Wednesday, November 06, 2013
I slipped it out from its position in the pile, like a crazy game of book jenga, and flipped it over - I always read the blurb before I start reading anything, like I'm looking for clues to what I'm about to experience.
Then I started reading. I stopped about three hours later, somewhere near 1am, and as I closed the last page I felt this unnerving feeling settle over me.
The Road was published in 2006 to critical acclaim and took out the Pulitzer Prize for Fiction in 2007, (yes I'm a little behind in my reading), and I can see why.
There is something about the simplistic stripped back use of language, the short sharp paragraphs, the dialogue that feels more like thoughts running through someones mind then actual conversation. It's raw and open and it drags you in and along for the ride.
It's also terrifying. The Road, with it's post-apocalyptic world, could almost be a warning. And in a way it is, but for me the warning is not so much about a barren and scorched landscape, as it is about humanity. And love. And tenderness. And needing to not forget what those things mean.
Sometimes I think the power of words, simple words, to elicit emotion is often forgotten. We're so overwhelmed with images and sound and three word slogans, that real words get lost.
They're not lost in The Road.
If you haven't already, read it.
Tuesday, November 05, 2013
Over the past few weeks I’ve bought three new shirts. A blue denim, a black acid wash denim and a red and blue tartan in case you were wondering, and they all came from the menswear department.
What started as a bit of sartorial expression, an over-sized shirt here, some slouchy pants there, has morphed into a outright infatuation. And now I barely give lady-land a cursory glance before pawing through the racks of button up shirts and trousers searching for my new favourite.
It’s even infiltrated what I thought was the untouchable domain of shoes. I want man shoes. I want loafers and brogues and chunky sneakers. We’ve conquered the shirts and the pants, so shoes is the next logical step right?
Where once I stared at the likes of Nicholas Kirkwood and Brain Attwood, (often with a little drool dripping down my chin - hey I’m only human), now I’m more likely to spend my spare time at Mr Porter, with my eyes firmly fixated on the likes of John Lobb. Have you see these patent leather slippers??. Or Armando Cabral. Oh those brushed suede tasselled loafers.
Maybe it’s the boxy over-sized unisex silhouettes that have stomped down the runways these past few seasons, see Celine, Comme des Garcons, Stella McCartney, Yohji Yamamoto, Loewe - need I go on?
Where once the wearing of menswear may have been a subversive bucking of trends for us women-folk, it’s now made it’s way front and centre and shopping in man land just ain’t no real thing anymore.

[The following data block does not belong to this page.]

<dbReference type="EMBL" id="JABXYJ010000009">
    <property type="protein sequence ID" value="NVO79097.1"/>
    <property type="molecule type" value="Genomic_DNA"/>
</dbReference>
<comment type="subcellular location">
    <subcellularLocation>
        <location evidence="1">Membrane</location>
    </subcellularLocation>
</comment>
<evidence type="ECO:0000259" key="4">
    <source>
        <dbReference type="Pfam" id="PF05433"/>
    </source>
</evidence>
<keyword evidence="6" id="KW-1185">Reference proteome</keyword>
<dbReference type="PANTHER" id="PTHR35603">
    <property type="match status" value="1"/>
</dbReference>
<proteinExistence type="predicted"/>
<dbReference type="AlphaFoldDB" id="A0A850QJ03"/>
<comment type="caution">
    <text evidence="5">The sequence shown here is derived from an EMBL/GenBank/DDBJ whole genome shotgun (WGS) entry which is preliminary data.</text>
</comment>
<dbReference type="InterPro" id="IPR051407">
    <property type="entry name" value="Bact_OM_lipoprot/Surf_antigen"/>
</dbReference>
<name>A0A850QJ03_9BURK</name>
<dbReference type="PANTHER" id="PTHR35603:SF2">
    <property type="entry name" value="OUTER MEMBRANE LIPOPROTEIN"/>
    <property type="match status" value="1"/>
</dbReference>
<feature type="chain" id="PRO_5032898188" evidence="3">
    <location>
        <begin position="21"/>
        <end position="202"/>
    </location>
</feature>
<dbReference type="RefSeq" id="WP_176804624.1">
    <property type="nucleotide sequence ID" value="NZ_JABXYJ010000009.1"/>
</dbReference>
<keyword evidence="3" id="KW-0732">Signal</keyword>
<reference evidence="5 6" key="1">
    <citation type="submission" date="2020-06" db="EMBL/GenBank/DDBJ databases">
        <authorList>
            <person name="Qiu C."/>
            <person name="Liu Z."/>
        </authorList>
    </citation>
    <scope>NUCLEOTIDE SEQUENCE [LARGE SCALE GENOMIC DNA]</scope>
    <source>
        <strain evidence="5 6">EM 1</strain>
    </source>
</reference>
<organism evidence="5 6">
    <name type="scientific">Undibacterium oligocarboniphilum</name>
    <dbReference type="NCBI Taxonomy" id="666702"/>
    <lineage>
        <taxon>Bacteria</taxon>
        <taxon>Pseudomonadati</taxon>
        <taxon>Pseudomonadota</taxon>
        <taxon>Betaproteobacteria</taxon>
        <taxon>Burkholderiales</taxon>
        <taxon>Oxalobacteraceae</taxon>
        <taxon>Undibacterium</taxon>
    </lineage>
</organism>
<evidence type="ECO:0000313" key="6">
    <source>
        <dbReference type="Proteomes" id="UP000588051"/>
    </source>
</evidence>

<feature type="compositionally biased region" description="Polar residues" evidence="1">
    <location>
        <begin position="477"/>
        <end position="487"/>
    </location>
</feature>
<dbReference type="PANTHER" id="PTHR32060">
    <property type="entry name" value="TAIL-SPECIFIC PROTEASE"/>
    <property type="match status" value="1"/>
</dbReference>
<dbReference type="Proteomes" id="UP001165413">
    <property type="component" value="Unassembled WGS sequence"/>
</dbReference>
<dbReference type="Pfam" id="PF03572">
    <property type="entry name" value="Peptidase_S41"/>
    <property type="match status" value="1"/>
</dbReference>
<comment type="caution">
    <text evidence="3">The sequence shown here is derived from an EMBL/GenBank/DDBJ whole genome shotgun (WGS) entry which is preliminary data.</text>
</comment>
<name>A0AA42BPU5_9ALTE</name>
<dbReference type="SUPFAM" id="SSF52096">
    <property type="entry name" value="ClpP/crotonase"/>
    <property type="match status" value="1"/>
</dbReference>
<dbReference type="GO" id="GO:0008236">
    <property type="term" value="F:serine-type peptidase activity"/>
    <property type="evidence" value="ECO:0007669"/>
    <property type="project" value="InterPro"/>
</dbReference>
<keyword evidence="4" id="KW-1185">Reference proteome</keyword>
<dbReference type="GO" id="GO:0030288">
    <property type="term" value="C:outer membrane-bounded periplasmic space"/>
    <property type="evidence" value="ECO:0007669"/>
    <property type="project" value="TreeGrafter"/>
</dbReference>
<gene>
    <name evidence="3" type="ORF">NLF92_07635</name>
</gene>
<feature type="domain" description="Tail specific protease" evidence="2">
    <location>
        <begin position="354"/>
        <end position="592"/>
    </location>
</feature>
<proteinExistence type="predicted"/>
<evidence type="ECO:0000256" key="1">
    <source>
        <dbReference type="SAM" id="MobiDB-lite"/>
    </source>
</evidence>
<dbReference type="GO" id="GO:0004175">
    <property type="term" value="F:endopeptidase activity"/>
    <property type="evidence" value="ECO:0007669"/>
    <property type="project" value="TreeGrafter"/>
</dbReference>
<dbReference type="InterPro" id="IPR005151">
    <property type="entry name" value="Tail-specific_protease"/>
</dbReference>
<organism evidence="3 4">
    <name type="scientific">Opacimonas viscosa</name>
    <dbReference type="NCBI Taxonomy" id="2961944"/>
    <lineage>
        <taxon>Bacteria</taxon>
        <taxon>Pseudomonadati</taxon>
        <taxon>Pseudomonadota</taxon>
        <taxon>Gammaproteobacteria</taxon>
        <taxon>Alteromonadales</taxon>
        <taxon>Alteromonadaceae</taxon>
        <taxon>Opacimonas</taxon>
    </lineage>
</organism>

Maybe, just maybe, the rules that previously bound us to our respective sexes and the garments assigned to them have become so blurred, thanks in part to those illustrious designers above no doubt, that we don’t have to divide our fashion between his and hers anymore.
Maybe that’s why I’m digging all that shiny patent leather and brushed suede on my feet.
Is this the real democratisation of fashion?
What do you think?
*I'm kidding. Seriously.
Sunday, November 03, 2013
“The voice of the designer has never been so important in disseminating brand values. Cynically put, he (or she) who shouts the loudest, gets heard the most. Yet whilst Kawakubo’s refusal to explain herself has often frustrated her public, her silence has given her voice more power and resonance than any other fashion designer in the industry today,”
Hans Ulrich Orbist on Rei Kawakubo
But then I remember the likes of Rei Kawakubo. In an interview with System magazine for the Autumn/Winter 2013 issue, an exclusive extract of which you can read on BoF here, Kawakubo talks about the creative process in designing a new collection, in this case SS14.
"I break the idea of ‘clothes.’ I think about using for everything what one would normally use for one thing. Give myself limitations. I pursue a situation where I am not free. I think about a world of only the tiniest narrowest possibilities. I close myself. I think that everything about the way of making clothes hitherto is no good. This is the rule I always give myself: that nothing new can come from a situation that involves being free or that doesn’t involve suffering."
While I'm of the thinking that inspiration for the creative process can come from anywhere, Kawakubo's point about nothing new coming from a situation that doesn't involve suffering rings true in every since. What's that old saying about necessity being the mother of invention?
In an industry increasingly controlled by celebrity, and fame and a huge marketing machine, all of which can become incredibly overwhelming; it's not just refreshing, it's cleansing for the soul and palette to read about Rei Kawakubo and her creative process, and to see it in action on the runway. And for just a moment, we can be reminded where creativity can take us when we don't try to conform it to expected ideals. When, instead, we look for something new.
What do you think?